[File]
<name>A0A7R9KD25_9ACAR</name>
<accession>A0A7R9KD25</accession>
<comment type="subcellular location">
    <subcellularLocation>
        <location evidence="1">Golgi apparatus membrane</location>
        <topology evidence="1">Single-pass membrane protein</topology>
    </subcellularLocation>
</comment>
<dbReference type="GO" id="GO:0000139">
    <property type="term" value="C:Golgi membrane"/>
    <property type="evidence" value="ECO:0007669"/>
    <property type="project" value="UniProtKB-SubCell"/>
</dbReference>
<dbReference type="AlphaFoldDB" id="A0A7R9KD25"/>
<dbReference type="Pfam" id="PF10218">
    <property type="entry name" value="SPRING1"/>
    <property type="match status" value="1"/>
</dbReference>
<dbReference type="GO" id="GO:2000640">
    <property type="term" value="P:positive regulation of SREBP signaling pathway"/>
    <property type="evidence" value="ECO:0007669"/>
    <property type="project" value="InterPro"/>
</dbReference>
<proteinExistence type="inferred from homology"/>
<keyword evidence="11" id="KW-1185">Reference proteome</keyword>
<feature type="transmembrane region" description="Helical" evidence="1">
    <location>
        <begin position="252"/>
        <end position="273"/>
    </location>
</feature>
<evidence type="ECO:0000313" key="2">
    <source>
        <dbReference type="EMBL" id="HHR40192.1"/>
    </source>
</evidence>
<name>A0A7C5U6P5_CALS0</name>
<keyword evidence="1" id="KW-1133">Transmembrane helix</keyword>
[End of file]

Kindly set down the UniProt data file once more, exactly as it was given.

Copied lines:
<name>A0A7R9KD25_9ACAR</name>
<accession>A0A7R9KD25</accession>
<comment type="subcellular location">
    <subcellularLocation>
        <location evidence="1">Golgi apparatus membrane</location>
        <topology evidence="1">Single-pass membrane protein</topology>
    </subcellularLocation>
</comment>
<dbReference type="GO" id="GO:0000139">
    <property type="term" value="C:Golgi membrane"/>
    <property type="evidence" value="ECO:0007669"/>
    <property type="project" value="UniProtKB-SubCell"/>
</dbReference>
<dbReference type="AlphaFoldDB" id="A0A7R9KD25"/>
<dbReference type="Pfam" id="PF10218">
    <property type="entry name" value="SPRING1"/>
    <property type="match status" value="1"/>
</dbReference>
<dbReference type="GO" id="GO:2000640">
    <property type="term" value="P:positive regulation of SREBP signaling pathway"/>
    <property type="evidence" value="ECO:0007669"/>
    <property type="project" value="InterPro"/>
</dbReference>
<proteinExistence type="inferred from homology"/>
<keyword evidence="11" id="KW-1185">Reference proteome</keyword>
<feature type="transmembrane region" description="Helical" evidence="1">
    <location>
        <begin position="252"/>
        <end position="273"/>
    </location>
</feature>
<evidence type="ECO:0000313" key="2">
    <source>
        <dbReference type="EMBL" id="HHR40192.1"/>
    </source>
</evidence>
<name>A0A7C5U6P5_CALS0</name>
<keyword evidence="1" id="KW-1133">Transmembrane helix</keyword>